Grace Matlhape, CEO of early learning programme SmartStart has said that she is honoured to be a finalist nominee for the Africa Education Medal 2023 – Africa’s most prestigious education accolade. The award, founded by T4 Education and HP in collaboration with Microsoft, is given to outstanding individuals who have demonstrated impact, leadership, and advocacy in the field of education. Matlhape is one of just two South Africans named as a top 10 finalist for this year’s award.
“For those of us who work in education, the success of the country’s youth is one of the most important indications of how well we are doing. In addition to being a personal milestone, this nomination is confirmation that SmartStart is making a real and measurable impact on people’s lives. It also highlights the essential nature of our mission, which is to enable the potential of children and women by providing affordable access to quality early learning across South Africa,” says Matlhape.
Matlhape is a veteran in the social impact and development space. Before SmartStart, she was the CEO of loveLife, an organisation that tackled the high rate of HIV infections among young people in South Africa. A qualified social worker, Matlhape also has experience in forensic psychiatry, mental health, and psycho-social support. Previously, she served as the Executive Director for the Wits Mental Health Society for seven years, as well as the Director of Programmes at the Planned Parenthood Association of South Africa.
“Grace is driven by deep care and commitment towards social justice by enabling the potential of young children, youth, and women – she is a pioneer in effecting change. Under her leadership, over 145 000 children have been enrolled in the SmartStart early learning programme. This number represents only a fraction of the actual impact made by the organisation, when it comes to expanding access to early learning and enabling the creation of livelihoods, for predominantly young black women in poor communities,” says Executive Chair at Yellowwoods Group, Adrian Enthoven, who motivated for Matlhape as a finalist.
Since its inception in 2015, SmartStart has built a network of over 90 000 parents and caregivers across all nine provinces. Leveraging a decentralised social franchise model, the organisation has trained over 15 000 early learning practitioners – of which the majority are women – and set up over 9 000 of them in micro social enterprises to fill the gap in early learning service provision. By 2030, SmartStart aims to reach one-million children between the ages of three and five annually.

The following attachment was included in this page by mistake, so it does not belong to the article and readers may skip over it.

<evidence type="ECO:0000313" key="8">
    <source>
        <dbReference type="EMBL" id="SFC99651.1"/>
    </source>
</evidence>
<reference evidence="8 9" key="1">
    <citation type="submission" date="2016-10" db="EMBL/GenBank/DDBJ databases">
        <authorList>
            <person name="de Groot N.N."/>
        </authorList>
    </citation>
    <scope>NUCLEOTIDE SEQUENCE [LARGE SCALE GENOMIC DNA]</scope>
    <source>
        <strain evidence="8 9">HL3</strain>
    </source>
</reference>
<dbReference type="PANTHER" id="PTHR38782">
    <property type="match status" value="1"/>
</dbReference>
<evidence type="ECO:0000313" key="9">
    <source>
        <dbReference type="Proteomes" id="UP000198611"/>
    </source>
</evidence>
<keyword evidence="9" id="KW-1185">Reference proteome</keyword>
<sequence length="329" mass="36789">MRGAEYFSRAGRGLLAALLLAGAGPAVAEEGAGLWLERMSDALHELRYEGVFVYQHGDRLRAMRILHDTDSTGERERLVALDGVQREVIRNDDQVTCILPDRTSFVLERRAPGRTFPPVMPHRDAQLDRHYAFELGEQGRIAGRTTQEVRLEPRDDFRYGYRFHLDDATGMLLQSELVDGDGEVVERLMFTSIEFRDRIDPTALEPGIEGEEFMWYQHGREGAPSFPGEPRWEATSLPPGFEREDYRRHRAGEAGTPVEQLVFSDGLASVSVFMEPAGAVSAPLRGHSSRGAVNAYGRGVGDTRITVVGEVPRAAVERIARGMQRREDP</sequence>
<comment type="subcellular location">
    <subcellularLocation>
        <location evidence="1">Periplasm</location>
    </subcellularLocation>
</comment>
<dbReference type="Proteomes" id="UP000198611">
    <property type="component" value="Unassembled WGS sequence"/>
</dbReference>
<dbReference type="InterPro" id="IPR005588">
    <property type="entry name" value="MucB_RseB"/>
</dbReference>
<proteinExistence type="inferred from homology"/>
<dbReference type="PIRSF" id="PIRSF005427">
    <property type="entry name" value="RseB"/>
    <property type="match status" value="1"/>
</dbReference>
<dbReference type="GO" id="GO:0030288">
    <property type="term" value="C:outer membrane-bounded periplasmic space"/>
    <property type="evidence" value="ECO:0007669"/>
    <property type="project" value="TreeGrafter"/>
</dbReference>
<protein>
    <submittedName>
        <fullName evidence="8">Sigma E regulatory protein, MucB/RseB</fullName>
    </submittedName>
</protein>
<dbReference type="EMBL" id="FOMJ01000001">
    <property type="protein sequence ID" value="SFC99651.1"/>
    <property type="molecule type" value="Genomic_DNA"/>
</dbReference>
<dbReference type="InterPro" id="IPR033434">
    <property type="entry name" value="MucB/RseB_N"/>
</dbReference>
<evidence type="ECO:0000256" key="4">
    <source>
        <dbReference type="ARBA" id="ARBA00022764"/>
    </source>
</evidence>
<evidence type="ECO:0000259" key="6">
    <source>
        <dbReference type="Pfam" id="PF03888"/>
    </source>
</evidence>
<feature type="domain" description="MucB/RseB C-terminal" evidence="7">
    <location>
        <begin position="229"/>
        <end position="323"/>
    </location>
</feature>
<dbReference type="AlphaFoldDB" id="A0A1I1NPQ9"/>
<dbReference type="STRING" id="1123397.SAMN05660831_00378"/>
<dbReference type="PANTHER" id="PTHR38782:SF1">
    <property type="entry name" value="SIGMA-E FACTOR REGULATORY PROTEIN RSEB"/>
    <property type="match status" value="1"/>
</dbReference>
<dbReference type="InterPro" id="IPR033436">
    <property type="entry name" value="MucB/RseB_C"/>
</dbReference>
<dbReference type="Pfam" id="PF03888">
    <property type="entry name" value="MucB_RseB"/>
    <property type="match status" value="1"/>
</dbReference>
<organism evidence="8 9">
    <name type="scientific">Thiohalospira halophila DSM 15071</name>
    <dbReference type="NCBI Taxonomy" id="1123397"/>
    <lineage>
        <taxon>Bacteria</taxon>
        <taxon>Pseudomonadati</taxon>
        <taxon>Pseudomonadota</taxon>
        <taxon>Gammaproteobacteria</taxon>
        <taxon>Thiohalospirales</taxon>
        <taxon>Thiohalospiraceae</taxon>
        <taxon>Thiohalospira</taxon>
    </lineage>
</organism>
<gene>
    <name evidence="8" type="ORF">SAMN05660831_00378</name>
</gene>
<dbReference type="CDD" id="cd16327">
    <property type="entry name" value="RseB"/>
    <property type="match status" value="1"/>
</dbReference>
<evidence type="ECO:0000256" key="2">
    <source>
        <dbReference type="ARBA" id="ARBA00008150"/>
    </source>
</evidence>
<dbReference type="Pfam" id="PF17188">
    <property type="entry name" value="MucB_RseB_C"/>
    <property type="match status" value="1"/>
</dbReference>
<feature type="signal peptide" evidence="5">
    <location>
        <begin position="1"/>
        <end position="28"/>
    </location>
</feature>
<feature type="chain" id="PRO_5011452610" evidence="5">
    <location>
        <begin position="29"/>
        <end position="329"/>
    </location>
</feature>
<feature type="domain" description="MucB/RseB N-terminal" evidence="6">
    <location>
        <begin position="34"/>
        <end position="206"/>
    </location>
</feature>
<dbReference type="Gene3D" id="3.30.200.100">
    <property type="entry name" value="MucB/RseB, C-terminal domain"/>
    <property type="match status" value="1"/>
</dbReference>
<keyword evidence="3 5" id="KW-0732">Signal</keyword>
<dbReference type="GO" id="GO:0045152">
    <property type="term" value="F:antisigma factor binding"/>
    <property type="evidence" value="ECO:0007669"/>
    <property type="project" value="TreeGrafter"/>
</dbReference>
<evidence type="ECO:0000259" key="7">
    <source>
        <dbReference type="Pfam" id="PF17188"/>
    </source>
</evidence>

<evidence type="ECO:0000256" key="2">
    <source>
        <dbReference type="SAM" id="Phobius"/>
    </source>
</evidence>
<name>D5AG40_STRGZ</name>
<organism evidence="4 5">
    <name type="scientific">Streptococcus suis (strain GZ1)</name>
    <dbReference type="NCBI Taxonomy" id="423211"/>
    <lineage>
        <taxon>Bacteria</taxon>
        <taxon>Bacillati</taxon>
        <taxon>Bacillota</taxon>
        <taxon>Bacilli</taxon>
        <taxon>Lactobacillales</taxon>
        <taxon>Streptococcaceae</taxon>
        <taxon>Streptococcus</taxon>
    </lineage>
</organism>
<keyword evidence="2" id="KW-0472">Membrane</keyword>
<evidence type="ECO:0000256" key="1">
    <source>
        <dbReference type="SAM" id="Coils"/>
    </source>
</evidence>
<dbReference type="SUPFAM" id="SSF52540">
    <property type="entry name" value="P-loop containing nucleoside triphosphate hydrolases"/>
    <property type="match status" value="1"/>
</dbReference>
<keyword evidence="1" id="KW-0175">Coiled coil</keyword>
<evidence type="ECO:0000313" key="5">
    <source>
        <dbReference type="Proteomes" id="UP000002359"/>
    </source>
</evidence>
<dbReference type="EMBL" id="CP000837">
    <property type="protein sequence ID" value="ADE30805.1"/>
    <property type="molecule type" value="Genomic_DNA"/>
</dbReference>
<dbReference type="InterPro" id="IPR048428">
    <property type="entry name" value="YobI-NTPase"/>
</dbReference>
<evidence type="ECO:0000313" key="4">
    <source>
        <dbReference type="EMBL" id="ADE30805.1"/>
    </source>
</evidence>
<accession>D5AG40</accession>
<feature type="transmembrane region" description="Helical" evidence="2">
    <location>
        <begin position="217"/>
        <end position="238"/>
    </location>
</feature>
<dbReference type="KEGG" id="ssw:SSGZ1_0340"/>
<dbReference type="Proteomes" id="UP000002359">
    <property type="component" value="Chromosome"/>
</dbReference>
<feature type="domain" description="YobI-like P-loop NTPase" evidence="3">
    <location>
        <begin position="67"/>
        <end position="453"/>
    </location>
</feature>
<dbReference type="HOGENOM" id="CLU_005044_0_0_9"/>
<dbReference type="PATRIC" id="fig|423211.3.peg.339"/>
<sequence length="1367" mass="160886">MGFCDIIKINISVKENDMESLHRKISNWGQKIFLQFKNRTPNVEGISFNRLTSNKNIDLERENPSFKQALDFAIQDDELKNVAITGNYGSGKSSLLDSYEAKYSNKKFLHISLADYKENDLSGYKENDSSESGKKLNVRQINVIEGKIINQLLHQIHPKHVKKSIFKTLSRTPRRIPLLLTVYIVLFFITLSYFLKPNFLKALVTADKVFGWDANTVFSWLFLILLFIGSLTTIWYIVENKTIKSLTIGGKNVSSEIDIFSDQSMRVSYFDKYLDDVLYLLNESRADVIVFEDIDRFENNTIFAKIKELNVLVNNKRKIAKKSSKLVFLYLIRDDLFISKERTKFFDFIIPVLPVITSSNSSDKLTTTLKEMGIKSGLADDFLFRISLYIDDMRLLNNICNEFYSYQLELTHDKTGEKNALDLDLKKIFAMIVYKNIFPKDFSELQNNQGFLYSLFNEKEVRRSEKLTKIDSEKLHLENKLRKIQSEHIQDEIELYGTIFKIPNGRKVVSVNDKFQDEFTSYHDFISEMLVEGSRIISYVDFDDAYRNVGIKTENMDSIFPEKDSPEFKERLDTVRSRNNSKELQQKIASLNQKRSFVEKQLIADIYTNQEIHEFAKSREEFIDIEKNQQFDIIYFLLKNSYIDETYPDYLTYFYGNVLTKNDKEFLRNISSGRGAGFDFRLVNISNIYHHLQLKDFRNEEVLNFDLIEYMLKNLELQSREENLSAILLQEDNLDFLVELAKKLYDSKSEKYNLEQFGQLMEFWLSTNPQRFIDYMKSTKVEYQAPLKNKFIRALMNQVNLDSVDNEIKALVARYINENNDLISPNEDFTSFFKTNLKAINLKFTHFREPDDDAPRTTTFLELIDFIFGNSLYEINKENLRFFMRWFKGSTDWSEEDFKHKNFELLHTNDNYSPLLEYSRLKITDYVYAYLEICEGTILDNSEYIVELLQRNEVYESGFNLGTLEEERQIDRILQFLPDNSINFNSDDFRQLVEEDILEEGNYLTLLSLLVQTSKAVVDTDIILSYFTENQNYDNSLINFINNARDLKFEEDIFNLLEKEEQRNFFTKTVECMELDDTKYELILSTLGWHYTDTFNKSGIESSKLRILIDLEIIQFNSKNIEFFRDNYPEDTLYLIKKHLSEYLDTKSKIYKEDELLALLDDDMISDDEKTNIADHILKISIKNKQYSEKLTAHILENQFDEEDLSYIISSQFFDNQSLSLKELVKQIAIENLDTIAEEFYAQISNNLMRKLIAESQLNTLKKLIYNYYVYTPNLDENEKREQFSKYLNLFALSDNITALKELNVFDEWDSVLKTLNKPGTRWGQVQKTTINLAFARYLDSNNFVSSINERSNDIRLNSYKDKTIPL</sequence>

“Education has always been important in the Ulundi Community, and in partnering with SmartStart we have been able to provide education for younger children. Grace Matlhape has shown herself to be a leader of exceptional qualities. She is dedicated, thorough and patient, as she goes about the work of introducing ECD in the KwaZulu Natal Province with her team,” says lnkosi of the Buthelezi Clan, Prince Mangosuthu Buthelezi MP.
“The African Education Medal recognises that education is the foundation of an inclusive and successful society. I celebrate and admire the work of all of the esteemed finalists – we all share a common vision of a better, more equitable world where access to learning is a given, not something to be fought for,” says Matlhape.
The award recognised Matlhape as a pioneer working to transform education on the African continent. Fellow South African Mary Metcalfe, Executive Director of the Programme to Improve Learning Outcomes, is also one of the finalists. Finalists will be assessed by a Jury comprising prominent individuals based on rigorous criteria. The winner of the Africa Education Medal will be announced in July.
To find out more about SmartStart, visit www.smartstart.org.za.